Sunday, October 7, 2012

The Handshake in the Public School

How many students what to play "adult"?

I do not blame many students who want more for their lives than to be told what to do and where to go and why they should be studying what they are studying.

How many times would students approach from the first moment to shake my hand?

I do remember one kid, though. He never behaved in class, no matter what was going on. But he was more than happy to shake my hand when he saw me at one of the basketball games after school.

I never knew what to take away after running into that kid -- Walt was his name. He liked to ditch his assigned classes and hide out in other rooms. Once he forged a note from the attendance office just to sit in on a Spanish class. In a drama class that I was covering a month later, he tried to hide and kick it with some of his friends. When I finally caught on to his "playing classroom hooky", he scampered off just quickly enough that security just missed him once I called them.

I will never forget the larger kid I first met when I was long-term subbing (and sinking fast). He came in the first day and shook my hand, I guess supposing that I was going to be the hero that made that class worth attending. A shame that I could get very little done from the first day, mostly because I was fending off the tsunami of reproach in a high school suffused with the culture of disrespect.

No way to row up against a current designed to eat up the best and spit out the worst.

Yet here was this big junior, who did little work, who "liked me" for whatever reason, perhaps because I was the only teacher willing to hang on for six weeks to try to make something happen at that school.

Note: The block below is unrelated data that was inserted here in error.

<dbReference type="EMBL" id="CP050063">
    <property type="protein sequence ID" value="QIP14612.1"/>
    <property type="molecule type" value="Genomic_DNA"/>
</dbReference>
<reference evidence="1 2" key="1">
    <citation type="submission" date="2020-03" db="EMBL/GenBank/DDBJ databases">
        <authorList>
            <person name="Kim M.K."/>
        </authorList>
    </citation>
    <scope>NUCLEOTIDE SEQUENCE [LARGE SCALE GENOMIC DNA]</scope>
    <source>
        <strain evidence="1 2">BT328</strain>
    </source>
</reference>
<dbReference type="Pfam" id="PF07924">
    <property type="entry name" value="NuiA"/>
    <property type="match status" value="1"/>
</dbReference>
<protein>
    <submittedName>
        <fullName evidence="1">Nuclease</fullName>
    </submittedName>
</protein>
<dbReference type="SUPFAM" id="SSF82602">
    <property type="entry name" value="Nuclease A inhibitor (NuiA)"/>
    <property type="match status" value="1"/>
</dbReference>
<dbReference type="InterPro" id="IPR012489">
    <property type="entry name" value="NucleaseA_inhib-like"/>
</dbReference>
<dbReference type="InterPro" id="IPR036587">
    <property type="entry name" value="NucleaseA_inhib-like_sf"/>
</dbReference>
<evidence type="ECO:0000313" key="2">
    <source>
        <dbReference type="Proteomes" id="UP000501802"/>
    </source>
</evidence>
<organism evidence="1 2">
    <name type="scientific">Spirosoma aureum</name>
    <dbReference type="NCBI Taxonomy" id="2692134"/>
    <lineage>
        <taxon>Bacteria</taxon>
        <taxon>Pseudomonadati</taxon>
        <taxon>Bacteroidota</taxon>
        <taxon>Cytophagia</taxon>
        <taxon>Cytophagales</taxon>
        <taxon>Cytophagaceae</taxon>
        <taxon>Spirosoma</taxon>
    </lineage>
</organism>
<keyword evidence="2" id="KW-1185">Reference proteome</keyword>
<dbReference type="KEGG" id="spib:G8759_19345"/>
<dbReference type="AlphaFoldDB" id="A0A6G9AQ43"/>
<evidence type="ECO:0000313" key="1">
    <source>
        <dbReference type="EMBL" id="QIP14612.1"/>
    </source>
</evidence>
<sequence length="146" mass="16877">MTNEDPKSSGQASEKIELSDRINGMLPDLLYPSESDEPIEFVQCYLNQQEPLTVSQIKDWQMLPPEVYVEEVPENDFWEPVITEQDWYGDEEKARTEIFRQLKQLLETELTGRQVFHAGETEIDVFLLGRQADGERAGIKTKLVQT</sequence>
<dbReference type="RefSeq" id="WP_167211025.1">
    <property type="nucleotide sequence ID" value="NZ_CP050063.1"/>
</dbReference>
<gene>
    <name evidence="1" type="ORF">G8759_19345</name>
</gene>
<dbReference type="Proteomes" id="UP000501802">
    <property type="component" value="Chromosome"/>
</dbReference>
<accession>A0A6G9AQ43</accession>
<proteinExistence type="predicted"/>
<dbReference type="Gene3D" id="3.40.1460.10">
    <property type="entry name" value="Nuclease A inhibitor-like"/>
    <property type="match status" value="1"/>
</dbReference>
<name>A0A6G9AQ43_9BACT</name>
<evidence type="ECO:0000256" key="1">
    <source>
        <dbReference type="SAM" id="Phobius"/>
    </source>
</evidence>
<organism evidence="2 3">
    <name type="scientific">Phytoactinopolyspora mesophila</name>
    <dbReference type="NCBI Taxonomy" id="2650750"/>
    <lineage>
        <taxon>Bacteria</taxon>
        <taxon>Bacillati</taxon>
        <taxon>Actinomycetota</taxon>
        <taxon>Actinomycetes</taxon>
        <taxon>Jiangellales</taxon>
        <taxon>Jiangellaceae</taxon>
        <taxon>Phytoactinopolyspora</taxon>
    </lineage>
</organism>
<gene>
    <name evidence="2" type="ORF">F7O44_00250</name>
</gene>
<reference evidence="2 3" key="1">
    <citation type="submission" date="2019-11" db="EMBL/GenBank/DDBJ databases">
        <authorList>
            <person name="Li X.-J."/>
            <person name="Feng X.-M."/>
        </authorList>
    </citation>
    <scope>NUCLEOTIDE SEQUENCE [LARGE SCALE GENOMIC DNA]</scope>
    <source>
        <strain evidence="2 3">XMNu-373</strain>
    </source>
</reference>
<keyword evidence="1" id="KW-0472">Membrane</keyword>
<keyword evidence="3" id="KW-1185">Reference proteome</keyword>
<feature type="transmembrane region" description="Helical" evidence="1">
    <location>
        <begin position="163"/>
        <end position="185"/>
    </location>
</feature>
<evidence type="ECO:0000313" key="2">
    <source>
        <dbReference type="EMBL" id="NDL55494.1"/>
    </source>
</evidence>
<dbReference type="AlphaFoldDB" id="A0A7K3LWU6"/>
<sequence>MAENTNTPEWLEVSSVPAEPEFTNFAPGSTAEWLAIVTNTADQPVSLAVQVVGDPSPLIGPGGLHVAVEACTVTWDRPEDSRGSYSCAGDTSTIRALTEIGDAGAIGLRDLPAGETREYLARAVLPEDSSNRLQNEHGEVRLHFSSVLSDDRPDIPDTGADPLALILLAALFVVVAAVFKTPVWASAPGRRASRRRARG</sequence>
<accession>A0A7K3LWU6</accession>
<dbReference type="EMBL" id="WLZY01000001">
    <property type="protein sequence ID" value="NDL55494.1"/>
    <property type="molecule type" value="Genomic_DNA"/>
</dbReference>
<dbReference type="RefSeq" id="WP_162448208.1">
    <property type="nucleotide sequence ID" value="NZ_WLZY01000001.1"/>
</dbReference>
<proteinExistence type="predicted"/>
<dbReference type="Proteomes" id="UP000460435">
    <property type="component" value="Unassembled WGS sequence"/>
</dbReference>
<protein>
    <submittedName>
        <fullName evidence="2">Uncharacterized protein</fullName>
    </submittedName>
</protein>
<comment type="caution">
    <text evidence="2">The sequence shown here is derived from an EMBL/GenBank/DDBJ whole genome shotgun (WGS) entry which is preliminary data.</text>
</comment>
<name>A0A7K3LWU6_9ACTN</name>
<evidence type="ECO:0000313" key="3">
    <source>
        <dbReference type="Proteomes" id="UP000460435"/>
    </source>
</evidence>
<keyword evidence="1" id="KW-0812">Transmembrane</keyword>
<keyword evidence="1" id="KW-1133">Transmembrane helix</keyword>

This kid showed up late, did no work, even when in class, supposedly had an Individual Education Plan, yet made excuses and gave me a hard time, as most kids do, when I called home and told his parents to make sure that he got to class on time as opposed to thirty minutes after the tardy bell.

This kids rooted for me throughout the entire six weeks, I guess hoping for me to suddenly turn from a worm into a butterfly, from a substitute to Jaime Escalante. Didn't happen -- because deep down inside, I just did not want the job.

The handshake in the public school: an adolescent's attempt to play adult, I suppose. I remember also this squat Asian kid, a sophomore who had divulged to me that he got caught selling drugs, went to a Community Day School, then worked his way back into the public school system, where I was working that day. I do recall that he saw me tear one student severely for rampant disrespect, enough that when I saw him again at the same high school a week later, he just shook my hand, no questions asked.

The handshake in the public school from the younger set -- does not really mean much, especially from the middle school students, unless of course they are high achievers to begin with and want to display themselves with greater panache. The first time that a student shook my hand, it was a gawky, awkward eighth grade boy, someone who wanted to play himself up as courageous, strong, able to be something more than a quiet kid sitting at the front of the room.

He turned about to be a snide student in a way when I came back to the room and taught a lesson the next week. He started asking me inappropriate questions which had nothing to do  with what I was supposed to be teaching that day. So much for pretending to be an adult!

The worst handshake that I ever received, though, did not come from a student, but from an administrator, a principal who did not support my authoritative ways and preferred to accept the opinion of the entitled students and the irate parents. He grabbed my hand with one firm handshake, followed by a long tirade, full off sputter and supposition. This administrator was in way over his head, and he easily took it out on me, the first year teacher who had no tenure, who could not hide behind union power to protect me from the big, bad principal and conniving, colluding parents. He gave me a firm handshake before yelling at me, just going through the motions of politesse, I guess.

The handshake, like so much in public schools, is mere pretense and formality with nothing of merit or integrity behind it all.

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